FISD has also implemented a number of process improvements as part as part of an ongoing effort to make operations more efficient and cost effective. These technology and business enhancements have helped the District automate processes, streamline workflows and electronically track information. These efforts have reduced the need to hire additional staff for growth and resulted in two international awards from Laserfiche, which provides business process management software. Follow the links to read more about changes which earned FISD the Laserfiche Run Smarter Award for Enterprise Transformation in 2016 and Laserfiche Run Smarter Award for Innovation in K-12 Education in 2013.

The District continues to look at ways to enhance revenue and become more efficient through process improvement, partnerships, sponsorships, etc., but protecting the classroom becomes increasingly difficult when approximately 80 percent of the budget is payroll.

FISD regularly benchmarks against other school districts across the state when it comes to revenue and expenditures. See the charts below.

Operating revenue and total basic educational costs per student are well below three groups of comparison districts, including peer districts, fast-growth districts with 30,000 to 80,000 students and the top 20 largest school districts in the state. (Frisco ISD is currently the 15th largest district in the state with more than 56,000 students).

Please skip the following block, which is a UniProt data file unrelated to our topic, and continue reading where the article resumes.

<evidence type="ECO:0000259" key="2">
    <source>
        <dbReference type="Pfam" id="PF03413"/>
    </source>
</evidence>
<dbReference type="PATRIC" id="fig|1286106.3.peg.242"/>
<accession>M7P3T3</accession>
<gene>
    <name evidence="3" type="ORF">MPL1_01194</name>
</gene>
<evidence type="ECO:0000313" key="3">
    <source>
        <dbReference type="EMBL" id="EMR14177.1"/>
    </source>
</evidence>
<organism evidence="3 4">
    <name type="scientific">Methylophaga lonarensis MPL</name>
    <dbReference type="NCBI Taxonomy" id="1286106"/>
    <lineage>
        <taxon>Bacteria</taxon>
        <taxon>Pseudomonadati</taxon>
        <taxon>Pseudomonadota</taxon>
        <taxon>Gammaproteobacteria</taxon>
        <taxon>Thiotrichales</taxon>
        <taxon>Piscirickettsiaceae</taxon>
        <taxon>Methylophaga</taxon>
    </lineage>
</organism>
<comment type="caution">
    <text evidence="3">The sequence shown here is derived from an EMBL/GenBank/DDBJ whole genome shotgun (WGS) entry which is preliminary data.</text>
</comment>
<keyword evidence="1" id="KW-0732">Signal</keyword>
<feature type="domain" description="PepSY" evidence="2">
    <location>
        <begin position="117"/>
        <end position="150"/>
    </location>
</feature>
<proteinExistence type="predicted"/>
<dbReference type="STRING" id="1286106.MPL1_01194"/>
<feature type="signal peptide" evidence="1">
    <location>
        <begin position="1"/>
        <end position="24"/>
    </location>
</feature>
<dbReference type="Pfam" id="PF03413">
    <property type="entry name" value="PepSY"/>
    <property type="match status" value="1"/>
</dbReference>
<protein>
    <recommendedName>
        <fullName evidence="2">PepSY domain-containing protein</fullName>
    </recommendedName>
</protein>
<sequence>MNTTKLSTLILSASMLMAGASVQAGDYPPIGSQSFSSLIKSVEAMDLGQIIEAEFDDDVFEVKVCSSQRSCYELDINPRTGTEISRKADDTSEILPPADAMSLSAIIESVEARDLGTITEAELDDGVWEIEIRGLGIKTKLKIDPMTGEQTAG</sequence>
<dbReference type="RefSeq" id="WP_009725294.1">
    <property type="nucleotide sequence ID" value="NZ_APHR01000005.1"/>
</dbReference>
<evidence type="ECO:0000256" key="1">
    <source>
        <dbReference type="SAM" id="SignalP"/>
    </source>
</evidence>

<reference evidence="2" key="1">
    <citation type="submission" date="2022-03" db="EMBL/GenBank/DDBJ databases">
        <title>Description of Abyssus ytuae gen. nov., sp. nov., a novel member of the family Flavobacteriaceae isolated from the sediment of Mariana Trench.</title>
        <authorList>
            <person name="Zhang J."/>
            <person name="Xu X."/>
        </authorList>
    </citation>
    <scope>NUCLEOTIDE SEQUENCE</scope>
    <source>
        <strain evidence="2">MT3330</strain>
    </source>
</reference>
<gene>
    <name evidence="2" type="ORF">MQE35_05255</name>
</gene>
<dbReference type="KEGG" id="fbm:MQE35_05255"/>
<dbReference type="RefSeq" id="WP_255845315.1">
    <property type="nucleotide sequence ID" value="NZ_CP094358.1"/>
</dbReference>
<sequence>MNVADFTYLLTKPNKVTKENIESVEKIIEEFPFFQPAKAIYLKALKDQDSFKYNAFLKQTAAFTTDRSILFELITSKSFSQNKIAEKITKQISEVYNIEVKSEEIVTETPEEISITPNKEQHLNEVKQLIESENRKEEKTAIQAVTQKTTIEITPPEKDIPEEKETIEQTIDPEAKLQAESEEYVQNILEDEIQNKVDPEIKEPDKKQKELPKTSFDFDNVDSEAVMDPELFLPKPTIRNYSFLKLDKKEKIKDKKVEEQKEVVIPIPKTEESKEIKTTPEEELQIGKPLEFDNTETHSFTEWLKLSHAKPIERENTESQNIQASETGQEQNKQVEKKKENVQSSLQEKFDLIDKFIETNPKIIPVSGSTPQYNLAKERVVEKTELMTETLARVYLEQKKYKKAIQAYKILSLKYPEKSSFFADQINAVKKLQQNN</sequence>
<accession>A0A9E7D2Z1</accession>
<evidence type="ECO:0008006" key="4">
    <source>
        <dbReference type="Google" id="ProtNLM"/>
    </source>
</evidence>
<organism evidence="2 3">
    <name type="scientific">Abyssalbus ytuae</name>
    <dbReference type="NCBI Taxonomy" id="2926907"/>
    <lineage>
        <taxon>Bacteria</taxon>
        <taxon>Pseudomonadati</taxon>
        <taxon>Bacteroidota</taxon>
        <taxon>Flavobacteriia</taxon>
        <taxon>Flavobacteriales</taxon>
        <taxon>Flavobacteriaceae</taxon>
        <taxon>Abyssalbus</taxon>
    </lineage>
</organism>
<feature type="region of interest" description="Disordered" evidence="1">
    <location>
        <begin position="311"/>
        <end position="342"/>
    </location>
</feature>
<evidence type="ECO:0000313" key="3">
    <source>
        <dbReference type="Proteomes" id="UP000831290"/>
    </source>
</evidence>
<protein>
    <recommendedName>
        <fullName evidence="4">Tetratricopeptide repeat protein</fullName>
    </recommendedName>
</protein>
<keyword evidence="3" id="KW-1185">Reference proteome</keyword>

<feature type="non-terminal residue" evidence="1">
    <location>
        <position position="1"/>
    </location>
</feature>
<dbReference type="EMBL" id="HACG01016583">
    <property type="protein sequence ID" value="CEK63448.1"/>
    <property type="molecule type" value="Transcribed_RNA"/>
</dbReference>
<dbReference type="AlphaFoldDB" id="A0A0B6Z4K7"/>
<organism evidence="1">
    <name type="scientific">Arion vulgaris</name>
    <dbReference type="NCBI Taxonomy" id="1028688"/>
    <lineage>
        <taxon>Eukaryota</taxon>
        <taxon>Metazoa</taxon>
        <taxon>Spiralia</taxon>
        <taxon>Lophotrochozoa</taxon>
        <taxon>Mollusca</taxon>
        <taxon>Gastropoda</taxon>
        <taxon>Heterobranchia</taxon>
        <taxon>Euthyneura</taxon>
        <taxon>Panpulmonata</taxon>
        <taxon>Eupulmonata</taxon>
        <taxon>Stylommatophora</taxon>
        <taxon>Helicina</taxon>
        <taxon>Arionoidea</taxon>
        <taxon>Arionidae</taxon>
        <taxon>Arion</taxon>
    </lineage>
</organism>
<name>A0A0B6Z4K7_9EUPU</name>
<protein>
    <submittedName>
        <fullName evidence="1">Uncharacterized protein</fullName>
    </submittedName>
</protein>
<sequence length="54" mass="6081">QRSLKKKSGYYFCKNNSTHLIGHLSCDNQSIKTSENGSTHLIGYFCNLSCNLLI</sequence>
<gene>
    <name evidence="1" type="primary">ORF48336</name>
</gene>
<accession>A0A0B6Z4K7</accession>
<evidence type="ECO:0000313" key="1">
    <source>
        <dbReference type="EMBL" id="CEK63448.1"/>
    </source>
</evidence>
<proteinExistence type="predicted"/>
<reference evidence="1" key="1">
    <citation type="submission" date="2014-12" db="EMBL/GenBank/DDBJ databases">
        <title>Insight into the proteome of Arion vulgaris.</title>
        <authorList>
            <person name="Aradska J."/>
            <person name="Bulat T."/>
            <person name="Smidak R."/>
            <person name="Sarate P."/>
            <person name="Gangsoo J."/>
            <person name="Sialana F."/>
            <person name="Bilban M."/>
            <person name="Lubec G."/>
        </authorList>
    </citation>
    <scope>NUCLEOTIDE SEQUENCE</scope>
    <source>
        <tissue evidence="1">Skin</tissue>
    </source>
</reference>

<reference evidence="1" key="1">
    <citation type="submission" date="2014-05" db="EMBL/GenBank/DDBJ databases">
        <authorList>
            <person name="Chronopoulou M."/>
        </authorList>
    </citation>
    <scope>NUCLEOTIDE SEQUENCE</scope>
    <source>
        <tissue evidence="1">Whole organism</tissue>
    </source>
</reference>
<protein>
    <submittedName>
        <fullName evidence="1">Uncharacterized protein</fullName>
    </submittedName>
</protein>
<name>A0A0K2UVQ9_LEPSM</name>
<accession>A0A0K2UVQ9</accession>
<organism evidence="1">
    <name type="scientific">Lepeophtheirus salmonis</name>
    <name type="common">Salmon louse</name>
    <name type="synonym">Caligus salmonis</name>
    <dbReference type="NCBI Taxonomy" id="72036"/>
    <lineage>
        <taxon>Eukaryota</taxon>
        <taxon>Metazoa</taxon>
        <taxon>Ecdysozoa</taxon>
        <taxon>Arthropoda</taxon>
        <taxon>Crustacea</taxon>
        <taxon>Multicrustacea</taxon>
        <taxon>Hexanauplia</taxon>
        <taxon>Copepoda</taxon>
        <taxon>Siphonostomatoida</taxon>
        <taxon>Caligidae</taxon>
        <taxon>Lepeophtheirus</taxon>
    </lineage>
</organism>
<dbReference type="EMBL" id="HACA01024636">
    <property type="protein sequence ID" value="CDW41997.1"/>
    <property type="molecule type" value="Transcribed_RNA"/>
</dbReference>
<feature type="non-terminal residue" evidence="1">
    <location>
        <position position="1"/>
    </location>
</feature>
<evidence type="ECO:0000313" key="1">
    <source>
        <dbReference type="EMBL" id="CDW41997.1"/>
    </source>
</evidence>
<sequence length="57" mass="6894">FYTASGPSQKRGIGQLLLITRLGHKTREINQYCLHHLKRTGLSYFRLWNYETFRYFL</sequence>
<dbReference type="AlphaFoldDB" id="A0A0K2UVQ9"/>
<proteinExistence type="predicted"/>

Revenue vs. Expenditures Comparison

In addition, Frisco ISD is significantly below average when it comes to functional spending in the areas of operations and general administration. The District is at or below average in other areas.

Basic Educational Costs Comparison

The District has maintained a tax rate below most neighboring districts for many years. Here’s a look at the 2016 tax rates of FISD and neighboring districts:

  • Prosper ISD – $1.67

  • McKinney ISD – $1.62

  • Allen ISD – $1.59

  • Little Elm ISD – $1.54

  • Frisco ISD – $1.46

  • Plano ISD – $1.439

  • Lewisville ISD – $1.42

The maximum tax rate allowed under state law is $1.67 per $100 valuation. Follow these links to see rates for all districts in Collin County or Denton County.